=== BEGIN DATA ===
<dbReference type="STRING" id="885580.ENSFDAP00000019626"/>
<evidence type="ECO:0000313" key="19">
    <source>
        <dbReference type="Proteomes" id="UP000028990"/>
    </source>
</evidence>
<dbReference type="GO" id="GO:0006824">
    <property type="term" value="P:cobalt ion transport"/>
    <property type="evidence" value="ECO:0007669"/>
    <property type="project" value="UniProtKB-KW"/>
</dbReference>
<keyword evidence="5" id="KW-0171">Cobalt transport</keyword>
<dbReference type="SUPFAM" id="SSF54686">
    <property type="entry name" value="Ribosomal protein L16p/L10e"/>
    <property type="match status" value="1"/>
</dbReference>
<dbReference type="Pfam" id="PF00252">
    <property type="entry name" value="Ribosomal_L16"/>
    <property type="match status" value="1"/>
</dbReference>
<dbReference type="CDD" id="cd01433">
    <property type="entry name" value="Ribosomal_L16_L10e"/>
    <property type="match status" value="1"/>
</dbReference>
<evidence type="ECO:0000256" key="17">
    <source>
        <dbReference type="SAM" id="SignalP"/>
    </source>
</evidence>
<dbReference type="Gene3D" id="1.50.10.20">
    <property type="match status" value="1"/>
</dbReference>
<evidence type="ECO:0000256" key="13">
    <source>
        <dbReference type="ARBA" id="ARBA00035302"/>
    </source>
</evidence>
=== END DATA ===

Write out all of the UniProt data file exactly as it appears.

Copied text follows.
<dbReference type="STRING" id="885580.ENSFDAP00000019626"/>
<evidence type="ECO:0000313" key="19">
    <source>
        <dbReference type="Proteomes" id="UP000028990"/>
    </source>
</evidence>
<dbReference type="GO" id="GO:0006824">
    <property type="term" value="P:cobalt ion transport"/>
    <property type="evidence" value="ECO:0007669"/>
    <property type="project" value="UniProtKB-KW"/>
</dbReference>
<keyword evidence="5" id="KW-0171">Cobalt transport</keyword>
<dbReference type="SUPFAM" id="SSF54686">
    <property type="entry name" value="Ribosomal protein L16p/L10e"/>
    <property type="match status" value="1"/>
</dbReference>
<dbReference type="Pfam" id="PF00252">
    <property type="entry name" value="Ribosomal_L16"/>
    <property type="match status" value="1"/>
</dbReference>
<dbReference type="CDD" id="cd01433">
    <property type="entry name" value="Ribosomal_L16_L10e"/>
    <property type="match status" value="1"/>
</dbReference>
<evidence type="ECO:0000256" key="17">
    <source>
        <dbReference type="SAM" id="SignalP"/>
    </source>
</evidence>
<dbReference type="Gene3D" id="1.50.10.20">
    <property type="match status" value="1"/>
</dbReference>
<evidence type="ECO:0000256" key="13">
    <source>
        <dbReference type="ARBA" id="ARBA00035302"/>
    </source>
</evidence>